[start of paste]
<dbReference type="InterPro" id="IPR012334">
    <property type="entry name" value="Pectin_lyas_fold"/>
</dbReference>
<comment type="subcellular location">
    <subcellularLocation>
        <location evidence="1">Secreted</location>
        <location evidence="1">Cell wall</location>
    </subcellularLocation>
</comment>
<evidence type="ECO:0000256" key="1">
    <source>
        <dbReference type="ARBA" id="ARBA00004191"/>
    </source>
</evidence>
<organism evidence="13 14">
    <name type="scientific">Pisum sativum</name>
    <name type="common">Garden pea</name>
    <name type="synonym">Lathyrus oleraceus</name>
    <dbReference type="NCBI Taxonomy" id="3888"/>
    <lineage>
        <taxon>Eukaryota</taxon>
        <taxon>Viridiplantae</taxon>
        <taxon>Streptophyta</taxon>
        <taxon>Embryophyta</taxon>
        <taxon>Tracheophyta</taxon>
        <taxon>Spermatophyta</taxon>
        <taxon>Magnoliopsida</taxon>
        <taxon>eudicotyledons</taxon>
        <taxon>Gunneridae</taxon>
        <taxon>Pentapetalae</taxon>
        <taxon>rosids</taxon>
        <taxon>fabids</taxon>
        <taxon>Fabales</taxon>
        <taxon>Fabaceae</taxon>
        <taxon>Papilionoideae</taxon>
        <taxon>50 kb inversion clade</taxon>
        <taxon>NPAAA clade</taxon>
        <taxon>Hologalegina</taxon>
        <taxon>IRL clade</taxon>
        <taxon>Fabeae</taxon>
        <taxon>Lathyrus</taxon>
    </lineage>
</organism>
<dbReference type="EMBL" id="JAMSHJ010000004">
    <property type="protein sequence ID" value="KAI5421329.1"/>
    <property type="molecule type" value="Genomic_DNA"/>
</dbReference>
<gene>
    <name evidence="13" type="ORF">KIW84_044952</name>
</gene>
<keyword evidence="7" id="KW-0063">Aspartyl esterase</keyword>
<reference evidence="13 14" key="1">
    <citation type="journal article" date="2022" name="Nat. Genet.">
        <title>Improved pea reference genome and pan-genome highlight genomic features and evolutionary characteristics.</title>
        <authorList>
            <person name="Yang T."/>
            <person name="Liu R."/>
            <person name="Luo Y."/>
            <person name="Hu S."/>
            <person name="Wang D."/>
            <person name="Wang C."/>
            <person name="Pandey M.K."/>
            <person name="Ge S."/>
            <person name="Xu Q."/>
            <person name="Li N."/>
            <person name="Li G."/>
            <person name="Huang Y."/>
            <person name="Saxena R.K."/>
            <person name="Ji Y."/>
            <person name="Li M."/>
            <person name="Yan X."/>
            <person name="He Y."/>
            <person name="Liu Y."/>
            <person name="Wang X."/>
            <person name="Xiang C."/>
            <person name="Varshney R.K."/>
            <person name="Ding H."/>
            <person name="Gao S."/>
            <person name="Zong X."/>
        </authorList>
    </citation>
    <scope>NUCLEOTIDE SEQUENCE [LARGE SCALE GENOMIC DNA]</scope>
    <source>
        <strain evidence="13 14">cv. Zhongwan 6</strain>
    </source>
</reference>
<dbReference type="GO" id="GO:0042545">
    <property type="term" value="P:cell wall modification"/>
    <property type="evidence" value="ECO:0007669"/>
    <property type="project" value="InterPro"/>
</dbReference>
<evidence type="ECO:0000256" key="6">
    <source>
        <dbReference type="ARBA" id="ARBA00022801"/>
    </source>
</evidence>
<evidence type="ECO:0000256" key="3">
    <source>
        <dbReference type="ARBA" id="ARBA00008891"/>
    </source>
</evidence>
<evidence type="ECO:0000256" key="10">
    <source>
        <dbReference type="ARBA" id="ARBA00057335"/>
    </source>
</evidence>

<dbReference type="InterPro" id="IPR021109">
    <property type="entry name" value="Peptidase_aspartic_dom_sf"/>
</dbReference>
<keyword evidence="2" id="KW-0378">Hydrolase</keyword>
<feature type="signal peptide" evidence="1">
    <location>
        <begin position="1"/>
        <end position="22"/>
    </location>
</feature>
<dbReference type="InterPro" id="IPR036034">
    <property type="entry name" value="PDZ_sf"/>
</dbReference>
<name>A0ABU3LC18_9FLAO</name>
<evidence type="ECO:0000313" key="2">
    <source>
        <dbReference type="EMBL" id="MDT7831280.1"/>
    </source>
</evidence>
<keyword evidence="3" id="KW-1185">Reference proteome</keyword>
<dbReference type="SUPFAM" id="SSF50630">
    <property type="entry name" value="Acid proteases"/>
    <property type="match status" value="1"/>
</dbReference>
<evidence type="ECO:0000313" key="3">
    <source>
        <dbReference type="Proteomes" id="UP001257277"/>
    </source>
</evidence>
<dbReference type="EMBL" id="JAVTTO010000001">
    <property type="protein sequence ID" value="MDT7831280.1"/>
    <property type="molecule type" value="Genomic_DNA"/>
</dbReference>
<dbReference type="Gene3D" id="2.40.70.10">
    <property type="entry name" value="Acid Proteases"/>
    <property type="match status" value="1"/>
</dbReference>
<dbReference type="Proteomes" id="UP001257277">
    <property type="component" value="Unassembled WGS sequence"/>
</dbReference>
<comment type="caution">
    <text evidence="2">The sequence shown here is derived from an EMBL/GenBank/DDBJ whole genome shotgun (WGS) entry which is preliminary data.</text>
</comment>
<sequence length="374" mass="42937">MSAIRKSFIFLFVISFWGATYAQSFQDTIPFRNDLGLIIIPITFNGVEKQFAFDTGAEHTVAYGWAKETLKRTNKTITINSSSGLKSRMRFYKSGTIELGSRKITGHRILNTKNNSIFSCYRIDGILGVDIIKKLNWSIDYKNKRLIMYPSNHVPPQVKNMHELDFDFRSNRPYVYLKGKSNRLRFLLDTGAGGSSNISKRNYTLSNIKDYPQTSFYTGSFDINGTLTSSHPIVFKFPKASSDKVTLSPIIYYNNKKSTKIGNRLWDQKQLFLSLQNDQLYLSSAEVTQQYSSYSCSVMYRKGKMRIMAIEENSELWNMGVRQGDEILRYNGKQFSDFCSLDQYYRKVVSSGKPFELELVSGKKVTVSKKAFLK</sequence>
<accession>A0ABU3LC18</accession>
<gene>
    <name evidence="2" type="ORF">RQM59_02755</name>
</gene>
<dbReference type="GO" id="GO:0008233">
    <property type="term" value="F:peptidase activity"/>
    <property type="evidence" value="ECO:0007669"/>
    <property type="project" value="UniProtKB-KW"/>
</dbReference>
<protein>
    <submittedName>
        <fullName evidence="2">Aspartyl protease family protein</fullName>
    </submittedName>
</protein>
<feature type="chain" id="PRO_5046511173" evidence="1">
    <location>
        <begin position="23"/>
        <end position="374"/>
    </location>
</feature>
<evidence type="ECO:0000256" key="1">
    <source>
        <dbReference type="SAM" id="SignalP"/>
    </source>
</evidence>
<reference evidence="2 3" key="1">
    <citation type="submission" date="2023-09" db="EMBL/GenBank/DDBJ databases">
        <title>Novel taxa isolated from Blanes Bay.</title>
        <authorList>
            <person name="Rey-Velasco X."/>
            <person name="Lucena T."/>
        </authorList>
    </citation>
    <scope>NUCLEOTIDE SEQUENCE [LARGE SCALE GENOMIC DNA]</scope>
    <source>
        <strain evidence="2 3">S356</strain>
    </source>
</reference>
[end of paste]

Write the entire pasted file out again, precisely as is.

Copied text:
<dbReference type="InterPro" id="IPR012334">
    <property type="entry name" value="Pectin_lyas_fold"/>
</dbReference>
<comment type="subcellular location">
    <subcellularLocation>
        <location evidence="1">Secreted</location>
        <location evidence="1">Cell wall</location>
    </subcellularLocation>
</comment>
<evidence type="ECO:0000256" key="1">
    <source>
        <dbReference type="ARBA" id="ARBA00004191"/>
    </source>
</evidence>
<organism evidence="13 14">
    <name type="scientific">Pisum sativum</name>
    <name type="common">Garden pea</name>
    <name type="synonym">Lathyrus oleraceus</name>
    <dbReference type="NCBI Taxonomy" id="3888"/>
    <lineage>
        <taxon>Eukaryota</taxon>
        <taxon>Viridiplantae</taxon>
        <taxon>Streptophyta</taxon>
        <taxon>Embryophyta</taxon>
        <taxon>Tracheophyta</taxon>
        <taxon>Spermatophyta</taxon>
        <taxon>Magnoliopsida</taxon>
        <taxon>eudicotyledons</taxon>
        <taxon>Gunneridae</taxon>
        <taxon>Pentapetalae</taxon>
        <taxon>rosids</taxon>
        <taxon>fabids</taxon>
        <taxon>Fabales</taxon>
        <taxon>Fabaceae</taxon>
        <taxon>Papilionoideae</taxon>
        <taxon>50 kb inversion clade</taxon>
        <taxon>NPAAA clade</taxon>
        <taxon>Hologalegina</taxon>
        <taxon>IRL clade</taxon>
        <taxon>Fabeae</taxon>
        <taxon>Lathyrus</taxon>
    </lineage>
</organism>
<dbReference type="EMBL" id="JAMSHJ010000004">
    <property type="protein sequence ID" value="KAI5421329.1"/>
    <property type="molecule type" value="Genomic_DNA"/>
</dbReference>
<gene>
    <name evidence="13" type="ORF">KIW84_044952</name>
</gene>
<keyword evidence="7" id="KW-0063">Aspartyl esterase</keyword>
<reference evidence="13 14" key="1">
    <citation type="journal article" date="2022" name="Nat. Genet.">
        <title>Improved pea reference genome and pan-genome highlight genomic features and evolutionary characteristics.</title>
        <authorList>
            <person name="Yang T."/>
            <person name="Liu R."/>
            <person name="Luo Y."/>
            <person name="Hu S."/>
            <person name="Wang D."/>
            <person name="Wang C."/>
            <person name="Pandey M.K."/>
            <person name="Ge S."/>
            <person name="Xu Q."/>
            <person name="Li N."/>
            <person name="Li G."/>
            <person name="Huang Y."/>
            <person name="Saxena R.K."/>
            <person name="Ji Y."/>
            <person name="Li M."/>
            <person name="Yan X."/>
            <person name="He Y."/>
            <person name="Liu Y."/>
            <person name="Wang X."/>
            <person name="Xiang C."/>
            <person name="Varshney R.K."/>
            <person name="Ding H."/>
            <person name="Gao S."/>
            <person name="Zong X."/>
        </authorList>
    </citation>
    <scope>NUCLEOTIDE SEQUENCE [LARGE SCALE GENOMIC DNA]</scope>
    <source>
        <strain evidence="13 14">cv. Zhongwan 6</strain>
    </source>
</reference>
<dbReference type="GO" id="GO:0042545">
    <property type="term" value="P:cell wall modification"/>
    <property type="evidence" value="ECO:0007669"/>
    <property type="project" value="InterPro"/>
</dbReference>
<evidence type="ECO:0000256" key="6">
    <source>
        <dbReference type="ARBA" id="ARBA00022801"/>
    </source>
</evidence>
<evidence type="ECO:0000256" key="3">
    <source>
        <dbReference type="ARBA" id="ARBA00008891"/>
    </source>
</evidence>
<evidence type="ECO:0000256" key="10">
    <source>
        <dbReference type="ARBA" id="ARBA00057335"/>
    </source>
</evidence>

<dbReference type="InterPro" id="IPR021109">
    <property type="entry name" value="Peptidase_aspartic_dom_sf"/>
</dbReference>
<keyword evidence="2" id="KW-0378">Hydrolase</keyword>
<feature type="signal peptide" evidence="1">
    <location>
        <begin position="1"/>
        <end position="22"/>
    </location>
</feature>
<dbReference type="InterPro" id="IPR036034">
    <property type="entry name" value="PDZ_sf"/>
</dbReference>
<name>A0ABU3LC18_9FLAO</name>
<evidence type="ECO:0000313" key="2">
    <source>
        <dbReference type="EMBL" id="MDT7831280.1"/>
    </source>
</evidence>
<keyword evidence="3" id="KW-1185">Reference proteome</keyword>
<dbReference type="SUPFAM" id="SSF50630">
    <property type="entry name" value="Acid proteases"/>
    <property type="match status" value="1"/>
</dbReference>
<evidence type="ECO:0000313" key="3">
    <source>
        <dbReference type="Proteomes" id="UP001257277"/>
    </source>
</evidence>
<dbReference type="EMBL" id="JAVTTO010000001">
    <property type="protein sequence ID" value="MDT7831280.1"/>
    <property type="molecule type" value="Genomic_DNA"/>
</dbReference>
<dbReference type="Gene3D" id="2.40.70.10">
    <property type="entry name" value="Acid Proteases"/>
    <property type="match status" value="1"/>
</dbReference>
<dbReference type="Proteomes" id="UP001257277">
    <property type="component" value="Unassembled WGS sequence"/>
</dbReference>
<comment type="caution">
    <text evidence="2">The sequence shown here is derived from an EMBL/GenBank/DDBJ whole genome shotgun (WGS) entry which is preliminary data.</text>
</comment>
<sequence length="374" mass="42937">MSAIRKSFIFLFVISFWGATYAQSFQDTIPFRNDLGLIIIPITFNGVEKQFAFDTGAEHTVAYGWAKETLKRTNKTITINSSSGLKSRMRFYKSGTIELGSRKITGHRILNTKNNSIFSCYRIDGILGVDIIKKLNWSIDYKNKRLIMYPSNHVPPQVKNMHELDFDFRSNRPYVYLKGKSNRLRFLLDTGAGGSSNISKRNYTLSNIKDYPQTSFYTGSFDINGTLTSSHPIVFKFPKASSDKVTLSPIIYYNNKKSTKIGNRLWDQKQLFLSLQNDQLYLSSAEVTQQYSSYSCSVMYRKGKMRIMAIEENSELWNMGVRQGDEILRYNGKQFSDFCSLDQYYRKVVSSGKPFELELVSGKKVTVSKKAFLK</sequence>
<accession>A0ABU3LC18</accession>
<gene>
    <name evidence="2" type="ORF">RQM59_02755</name>
</gene>
<dbReference type="GO" id="GO:0008233">
    <property type="term" value="F:peptidase activity"/>
    <property type="evidence" value="ECO:0007669"/>
    <property type="project" value="UniProtKB-KW"/>
</dbReference>
<protein>
    <submittedName>
        <fullName evidence="2">Aspartyl protease family protein</fullName>
    </submittedName>
</protein>
<feature type="chain" id="PRO_5046511173" evidence="1">
    <location>
        <begin position="23"/>
        <end position="374"/>
    </location>
</feature>
<evidence type="ECO:0000256" key="1">
    <source>
        <dbReference type="SAM" id="SignalP"/>
    </source>
</evidence>
<reference evidence="2 3" key="1">
    <citation type="submission" date="2023-09" db="EMBL/GenBank/DDBJ databases">
        <title>Novel taxa isolated from Blanes Bay.</title>
        <authorList>
            <person name="Rey-Velasco X."/>
            <person name="Lucena T."/>
        </authorList>
    </citation>
    <scope>NUCLEOTIDE SEQUENCE [LARGE SCALE GENOMIC DNA]</scope>
    <source>
        <strain evidence="2 3">S356</strain>
    </source>
</reference>